Understanding Protected Disclosures
There are protected disclosure whistleblower protections for former employees, federal employees, and applicants for employment as it relates to fraud, waste, and abuse. Under this federal definition and protected disclosure includes any disclosure of information that a former employee, employee or applicant for employment in the federal government reasonably believes indicates abuse of authority, gross mismanagement, violation of any law or rule, gross waste of funds or a specific and substantial danger to public safety and health.
These disclosures of wrongdoing are covered under existing federal employee whistleblower protections regardless of whether or not they are told to a member of a congressional committee, a member of Congress, someone at the office of special counsel, the office of the inspector general or a supervisor in management; so long is the disclosure of that information is not prohibited by law and there is no need to keep this information secret in the interest of foreign affairs or national defense.
Understanding Federal Employee Whistleblower Protections for Retaliation
It’s natural for an employee to be concerned about an employer being angry over the report of suspected fraud. Recognizing this risk, there are laws in place to discourage employers from being openly able to take adverse employment action.
Existing federal whistleblower protection laws enable legal remedies for those job applicants or employees who are potentially subject to retaliation as a result of making protected disclosures of abuse, fraud, waste mismanagement, and specific and substantial dangers to public health or safety.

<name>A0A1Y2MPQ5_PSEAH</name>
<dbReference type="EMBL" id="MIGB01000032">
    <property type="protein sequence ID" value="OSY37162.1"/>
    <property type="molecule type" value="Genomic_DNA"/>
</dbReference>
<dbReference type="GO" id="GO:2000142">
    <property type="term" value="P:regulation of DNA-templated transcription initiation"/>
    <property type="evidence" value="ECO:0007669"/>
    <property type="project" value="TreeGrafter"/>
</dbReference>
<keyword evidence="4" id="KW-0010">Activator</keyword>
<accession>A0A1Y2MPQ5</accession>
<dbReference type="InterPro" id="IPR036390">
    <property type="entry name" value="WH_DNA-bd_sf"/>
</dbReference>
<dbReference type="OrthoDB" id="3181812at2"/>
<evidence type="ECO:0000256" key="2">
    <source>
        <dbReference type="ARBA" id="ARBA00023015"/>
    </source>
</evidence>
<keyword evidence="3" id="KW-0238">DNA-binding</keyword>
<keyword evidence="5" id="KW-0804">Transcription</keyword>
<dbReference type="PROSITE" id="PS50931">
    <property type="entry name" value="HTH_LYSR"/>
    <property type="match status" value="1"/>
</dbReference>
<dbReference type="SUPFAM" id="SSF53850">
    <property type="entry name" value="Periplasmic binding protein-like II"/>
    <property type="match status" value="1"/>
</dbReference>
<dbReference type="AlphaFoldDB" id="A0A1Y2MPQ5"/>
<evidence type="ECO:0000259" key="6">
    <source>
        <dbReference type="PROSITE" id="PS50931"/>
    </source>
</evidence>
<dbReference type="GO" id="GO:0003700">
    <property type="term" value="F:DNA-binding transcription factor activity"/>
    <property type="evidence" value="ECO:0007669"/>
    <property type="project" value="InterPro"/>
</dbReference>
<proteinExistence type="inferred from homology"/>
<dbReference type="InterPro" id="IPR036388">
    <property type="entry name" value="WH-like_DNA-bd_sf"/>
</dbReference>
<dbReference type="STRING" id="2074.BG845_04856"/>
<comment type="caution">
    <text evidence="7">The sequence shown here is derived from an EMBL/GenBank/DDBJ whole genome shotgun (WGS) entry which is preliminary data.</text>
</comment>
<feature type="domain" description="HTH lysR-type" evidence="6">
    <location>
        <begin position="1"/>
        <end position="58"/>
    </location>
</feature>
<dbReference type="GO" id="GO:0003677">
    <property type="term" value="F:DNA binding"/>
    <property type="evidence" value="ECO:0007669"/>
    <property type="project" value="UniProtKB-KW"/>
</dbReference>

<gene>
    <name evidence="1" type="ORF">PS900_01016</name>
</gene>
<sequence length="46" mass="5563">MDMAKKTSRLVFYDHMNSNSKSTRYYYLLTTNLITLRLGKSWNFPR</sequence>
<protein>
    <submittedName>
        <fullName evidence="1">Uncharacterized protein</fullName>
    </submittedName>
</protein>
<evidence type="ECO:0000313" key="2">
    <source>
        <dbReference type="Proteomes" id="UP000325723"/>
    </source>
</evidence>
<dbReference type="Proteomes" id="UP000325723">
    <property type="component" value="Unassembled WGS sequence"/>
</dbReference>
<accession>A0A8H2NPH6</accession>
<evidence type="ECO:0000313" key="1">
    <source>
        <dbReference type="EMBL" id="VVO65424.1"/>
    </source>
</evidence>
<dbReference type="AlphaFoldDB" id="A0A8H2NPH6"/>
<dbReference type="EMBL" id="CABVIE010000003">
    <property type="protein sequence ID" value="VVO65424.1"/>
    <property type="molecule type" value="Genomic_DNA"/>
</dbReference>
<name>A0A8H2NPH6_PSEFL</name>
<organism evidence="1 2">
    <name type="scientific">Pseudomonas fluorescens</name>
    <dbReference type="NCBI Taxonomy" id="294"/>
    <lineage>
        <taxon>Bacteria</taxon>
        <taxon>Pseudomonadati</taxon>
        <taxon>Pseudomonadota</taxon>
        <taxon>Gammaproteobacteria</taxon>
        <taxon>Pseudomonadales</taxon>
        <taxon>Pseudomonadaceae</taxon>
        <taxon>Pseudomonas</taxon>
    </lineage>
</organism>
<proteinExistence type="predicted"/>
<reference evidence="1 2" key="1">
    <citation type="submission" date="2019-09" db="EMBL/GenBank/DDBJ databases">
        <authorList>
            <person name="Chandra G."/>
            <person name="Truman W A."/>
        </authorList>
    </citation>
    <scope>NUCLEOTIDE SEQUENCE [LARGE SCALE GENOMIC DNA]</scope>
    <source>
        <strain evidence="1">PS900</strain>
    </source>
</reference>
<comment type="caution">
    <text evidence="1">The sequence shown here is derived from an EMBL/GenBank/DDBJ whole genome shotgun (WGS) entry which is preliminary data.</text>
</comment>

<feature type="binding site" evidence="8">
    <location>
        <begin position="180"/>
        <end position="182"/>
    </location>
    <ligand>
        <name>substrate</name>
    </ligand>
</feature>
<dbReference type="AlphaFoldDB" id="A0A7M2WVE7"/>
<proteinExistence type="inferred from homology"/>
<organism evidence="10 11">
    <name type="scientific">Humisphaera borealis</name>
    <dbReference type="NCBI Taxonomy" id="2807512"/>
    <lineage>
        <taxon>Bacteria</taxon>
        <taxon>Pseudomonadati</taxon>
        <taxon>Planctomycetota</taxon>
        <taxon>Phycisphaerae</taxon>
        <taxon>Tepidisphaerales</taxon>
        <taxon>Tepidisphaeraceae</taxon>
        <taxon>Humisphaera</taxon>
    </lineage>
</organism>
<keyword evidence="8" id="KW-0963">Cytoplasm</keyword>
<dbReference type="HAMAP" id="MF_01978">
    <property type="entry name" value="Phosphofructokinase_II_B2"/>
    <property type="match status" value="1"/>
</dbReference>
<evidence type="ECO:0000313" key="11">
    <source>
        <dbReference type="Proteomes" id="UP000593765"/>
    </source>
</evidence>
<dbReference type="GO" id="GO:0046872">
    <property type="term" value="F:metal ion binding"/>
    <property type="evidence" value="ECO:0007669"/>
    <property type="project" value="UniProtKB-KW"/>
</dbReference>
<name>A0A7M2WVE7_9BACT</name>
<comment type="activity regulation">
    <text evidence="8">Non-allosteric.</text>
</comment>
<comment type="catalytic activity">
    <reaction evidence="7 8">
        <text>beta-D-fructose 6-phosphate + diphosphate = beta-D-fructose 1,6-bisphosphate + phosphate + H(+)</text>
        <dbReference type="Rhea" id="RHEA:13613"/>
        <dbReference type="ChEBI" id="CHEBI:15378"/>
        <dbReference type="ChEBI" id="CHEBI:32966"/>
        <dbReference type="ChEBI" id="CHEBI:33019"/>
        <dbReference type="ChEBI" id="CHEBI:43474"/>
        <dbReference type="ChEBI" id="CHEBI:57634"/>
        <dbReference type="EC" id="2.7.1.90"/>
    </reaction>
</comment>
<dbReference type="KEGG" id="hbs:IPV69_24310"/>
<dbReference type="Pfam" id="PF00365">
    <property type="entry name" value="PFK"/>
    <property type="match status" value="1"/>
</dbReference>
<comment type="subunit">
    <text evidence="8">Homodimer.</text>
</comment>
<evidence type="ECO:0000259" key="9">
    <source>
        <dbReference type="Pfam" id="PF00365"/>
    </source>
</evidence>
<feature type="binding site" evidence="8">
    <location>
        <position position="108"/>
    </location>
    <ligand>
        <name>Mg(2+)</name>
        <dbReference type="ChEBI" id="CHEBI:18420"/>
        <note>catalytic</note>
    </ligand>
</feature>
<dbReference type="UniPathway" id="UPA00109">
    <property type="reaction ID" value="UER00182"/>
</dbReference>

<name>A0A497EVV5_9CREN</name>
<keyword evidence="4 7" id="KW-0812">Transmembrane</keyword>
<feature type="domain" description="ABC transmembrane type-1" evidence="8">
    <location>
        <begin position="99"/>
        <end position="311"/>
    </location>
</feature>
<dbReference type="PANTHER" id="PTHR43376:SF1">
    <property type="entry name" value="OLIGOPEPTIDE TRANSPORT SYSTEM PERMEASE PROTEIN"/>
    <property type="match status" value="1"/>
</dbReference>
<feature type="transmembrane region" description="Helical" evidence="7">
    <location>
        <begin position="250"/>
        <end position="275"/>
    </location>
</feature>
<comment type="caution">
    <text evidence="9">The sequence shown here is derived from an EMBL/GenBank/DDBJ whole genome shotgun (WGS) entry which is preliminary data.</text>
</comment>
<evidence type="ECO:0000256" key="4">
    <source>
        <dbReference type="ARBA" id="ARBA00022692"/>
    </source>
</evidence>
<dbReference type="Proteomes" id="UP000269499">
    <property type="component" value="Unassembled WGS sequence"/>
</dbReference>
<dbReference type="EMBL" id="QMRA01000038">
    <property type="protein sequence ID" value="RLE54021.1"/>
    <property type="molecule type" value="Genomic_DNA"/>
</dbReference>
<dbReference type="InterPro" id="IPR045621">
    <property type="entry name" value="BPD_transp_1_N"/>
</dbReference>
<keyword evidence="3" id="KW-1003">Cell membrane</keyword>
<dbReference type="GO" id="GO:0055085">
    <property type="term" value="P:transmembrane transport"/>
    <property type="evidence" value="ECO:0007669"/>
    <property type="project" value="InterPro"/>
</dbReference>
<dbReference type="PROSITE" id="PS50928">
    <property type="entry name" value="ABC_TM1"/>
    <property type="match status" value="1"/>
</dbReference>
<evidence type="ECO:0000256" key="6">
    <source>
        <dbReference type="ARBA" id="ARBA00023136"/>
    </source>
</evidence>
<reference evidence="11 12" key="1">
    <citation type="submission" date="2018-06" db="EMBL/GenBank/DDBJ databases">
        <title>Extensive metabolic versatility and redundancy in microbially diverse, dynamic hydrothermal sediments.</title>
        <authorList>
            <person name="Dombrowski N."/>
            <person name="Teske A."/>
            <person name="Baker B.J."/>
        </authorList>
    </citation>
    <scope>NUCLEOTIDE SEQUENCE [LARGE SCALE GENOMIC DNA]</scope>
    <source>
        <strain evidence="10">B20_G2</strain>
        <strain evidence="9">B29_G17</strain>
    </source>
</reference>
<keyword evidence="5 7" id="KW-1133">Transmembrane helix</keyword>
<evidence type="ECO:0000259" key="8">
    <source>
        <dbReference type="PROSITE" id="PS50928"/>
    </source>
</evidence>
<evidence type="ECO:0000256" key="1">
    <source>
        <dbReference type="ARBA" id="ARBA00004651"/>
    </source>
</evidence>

It is prohibited for federal employers to learn about a whistleblower’s legitimate actions under these protected disclosures and retaliating against that employee or job applicant as a result. It is illegal for federal employers to fail to take, threaten to take or to take a personal action directly in relationship to the whistleblower’s actions. This can include disciplinary actions, appointments, promotions, reinstatement, details, transfer, reemployment, restoration or reassignment. In addition to decisions related to awards, evaluations, pay, training, benefits, and other significant changes in working conditions or duties.
What Should A Federal Employee Do When They Learn of Issues That Should Be Reported to The Government?
If you someone you know has discovered evidence of fraud, waste, abuse, mismanagement or other issues that could directly threaten the public health, it is imperative to take this situation seriously and hire the services of a talented federal employee whistleblower protection lawyer. In addition to understanding the different phases of a federal employee whistleblower case, it is good to have an attorney in your corner to help advise you in the event that you suffer from a retaliation and have to bring a separate lawsuit against the federal government or an employer who took this action against you.